Cosatu will be joined by at least 10 civil society bodies and some religious leaders in a series of protests in the next few weeks against the e-tolling of Gauteng highways.
The SA Council of Churches and the Southern African Catholic Bishops’ Conference (SACBC) would lend their active support, Congress of SA Trade Unions’ (Cosatu) Gauteng secretary Dumisani Dakile told reporters in Johannesburg on Wednesday.
“We will be embarking upon a series of protests and demonstrations… to highlight to the state and to government that this system is unacceptable.”
He said Cosatu and its partners would embark on a go-slow drive, and a march to bring the province’s highways to a standstill.
The first protest would be in Johannesburg on May 24. The protest would target the M1 north, N1 south, N12, and M2 north highways.
The second protest, in Ekurhuleni on May 31, would take up both directions on the N3, the N12, the R24, and the R21.
The protest action would culminate in a provincial “stay-away” and march on June 10. Details of that protest would be released later.
Dakile said protesters aimed to occupy all lanes on the highways. However emergency lanes would remain open.
Cosatu would also be joined by the Congress of SA Students; the SA Students’ Congress; the SA National Civic Organisation; the United Association of Taxis Forum; the Treatment Action Campaign; the National Association of National School Governing Bodies (NASGB); the National Taxi Forum; and Bikers Against E-tolls.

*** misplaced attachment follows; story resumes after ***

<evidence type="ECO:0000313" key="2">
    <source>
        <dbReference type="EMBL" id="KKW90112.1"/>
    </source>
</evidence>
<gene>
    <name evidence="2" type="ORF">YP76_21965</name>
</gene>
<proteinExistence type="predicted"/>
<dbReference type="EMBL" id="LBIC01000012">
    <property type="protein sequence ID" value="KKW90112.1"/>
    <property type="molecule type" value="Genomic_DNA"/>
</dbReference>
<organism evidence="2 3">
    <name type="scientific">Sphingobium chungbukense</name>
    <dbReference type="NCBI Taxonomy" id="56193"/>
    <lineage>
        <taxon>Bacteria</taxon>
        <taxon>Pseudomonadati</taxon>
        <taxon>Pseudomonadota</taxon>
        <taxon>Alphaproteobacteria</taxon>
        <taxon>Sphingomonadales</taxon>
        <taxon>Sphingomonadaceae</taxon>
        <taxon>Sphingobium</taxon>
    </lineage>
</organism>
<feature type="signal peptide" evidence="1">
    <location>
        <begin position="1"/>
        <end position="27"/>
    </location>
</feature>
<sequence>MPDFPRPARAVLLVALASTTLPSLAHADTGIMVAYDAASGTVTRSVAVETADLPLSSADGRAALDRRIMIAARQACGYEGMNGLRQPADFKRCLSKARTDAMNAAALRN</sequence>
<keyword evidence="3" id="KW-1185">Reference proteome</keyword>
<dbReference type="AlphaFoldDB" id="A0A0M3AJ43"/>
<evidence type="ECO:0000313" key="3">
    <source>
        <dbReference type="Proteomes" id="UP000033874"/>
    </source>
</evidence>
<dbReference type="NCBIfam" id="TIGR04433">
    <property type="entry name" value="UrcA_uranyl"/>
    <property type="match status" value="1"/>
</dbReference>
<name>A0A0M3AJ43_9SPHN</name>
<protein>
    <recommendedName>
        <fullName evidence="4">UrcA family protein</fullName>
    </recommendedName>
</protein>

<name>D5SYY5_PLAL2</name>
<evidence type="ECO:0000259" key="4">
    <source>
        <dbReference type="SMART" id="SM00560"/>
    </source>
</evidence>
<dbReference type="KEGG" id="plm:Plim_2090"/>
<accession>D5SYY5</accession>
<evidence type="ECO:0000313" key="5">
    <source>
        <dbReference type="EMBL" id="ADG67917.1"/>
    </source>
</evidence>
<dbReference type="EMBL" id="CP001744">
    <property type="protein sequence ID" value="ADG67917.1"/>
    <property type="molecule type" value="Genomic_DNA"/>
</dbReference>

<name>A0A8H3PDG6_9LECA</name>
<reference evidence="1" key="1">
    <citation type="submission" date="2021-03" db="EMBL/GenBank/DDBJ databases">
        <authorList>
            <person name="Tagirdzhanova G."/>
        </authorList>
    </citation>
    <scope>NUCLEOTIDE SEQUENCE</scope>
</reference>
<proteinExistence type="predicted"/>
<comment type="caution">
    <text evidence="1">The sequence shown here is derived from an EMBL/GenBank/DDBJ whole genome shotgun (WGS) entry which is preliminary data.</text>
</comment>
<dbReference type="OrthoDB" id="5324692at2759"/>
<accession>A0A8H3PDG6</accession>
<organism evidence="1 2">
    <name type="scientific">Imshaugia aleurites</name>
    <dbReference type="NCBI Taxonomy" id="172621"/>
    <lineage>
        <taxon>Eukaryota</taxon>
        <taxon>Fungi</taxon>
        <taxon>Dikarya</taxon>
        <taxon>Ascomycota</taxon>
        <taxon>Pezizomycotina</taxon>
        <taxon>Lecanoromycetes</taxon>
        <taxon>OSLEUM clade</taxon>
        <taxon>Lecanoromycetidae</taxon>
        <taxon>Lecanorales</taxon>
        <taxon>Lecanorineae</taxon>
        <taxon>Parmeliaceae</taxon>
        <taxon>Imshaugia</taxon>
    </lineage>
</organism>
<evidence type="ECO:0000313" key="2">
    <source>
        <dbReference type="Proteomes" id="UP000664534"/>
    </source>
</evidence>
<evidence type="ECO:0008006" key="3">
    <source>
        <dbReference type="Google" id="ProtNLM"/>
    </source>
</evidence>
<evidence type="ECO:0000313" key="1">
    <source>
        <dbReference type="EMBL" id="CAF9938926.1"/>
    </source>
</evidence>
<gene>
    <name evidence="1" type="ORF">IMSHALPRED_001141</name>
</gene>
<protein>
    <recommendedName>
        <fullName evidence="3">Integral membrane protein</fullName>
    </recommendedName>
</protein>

Dakile said prayer services would be held across the province in the coming weeks.
“The church is quite clear, and it is our view that even if Jesus Christ was alive today, he would be leading this protest [against e-tolls],” he said.
Father Michael Deeb, of the SACBC, agreed with Dakile.
“If we look at what my comrade here said, what Jesus did in his own life was that he did not accept any injustice and any forms of exploitation that was taking place,” he said.
People had questioned why the church was getting involved in the matter.
“After listening to things that have been going on for the last couple of years… we hoped the government would listen to the many reasonable arguments why e-tolls should be scrapped,” Deeb said.
“There is no justification for the e-tolls system. We are especially concerned because we see it as a massive misappropriation of public funds at best, and at worst there may be corruption involved.”
Shaun Pfister, of Bikers Against E-tolls, said it did not want e-tolls in any province.
“With the planning, the manipulation, and the way it has been implemented, the public on the whole has not been consulted.”
He apologised to motorists who would be inconvenienced by the protests.
“We are not doing this for bikers. We are doing it for everyone who uses our national roads,” he said.
“On Friday, when we go out… we are uniting cars and motorcycles and we are going to show what a difference it makes,” Pfister said.
“Remember, unity is strength. So the strength of the nation is here and we are going to stop this e-tolling.”
Pfister and other members of his organisation wore badges on their leather jackets reading: “e-toll can suck my toll-e [tollie is the slang word for penis]”.
One of them wore a swastika, and one the SS insignia, used by Nazi leader Adolf Hitler’s personal guards, the Schutzstaffel.
NASGB provincial secretary Matakanye Matakanya said his organisation was not joining the fight against e-tolls merely for Cosatu’s sake, but also to promote free education in the province.
“We will never smell free education in this country if the e-tolling system is brought into operation.”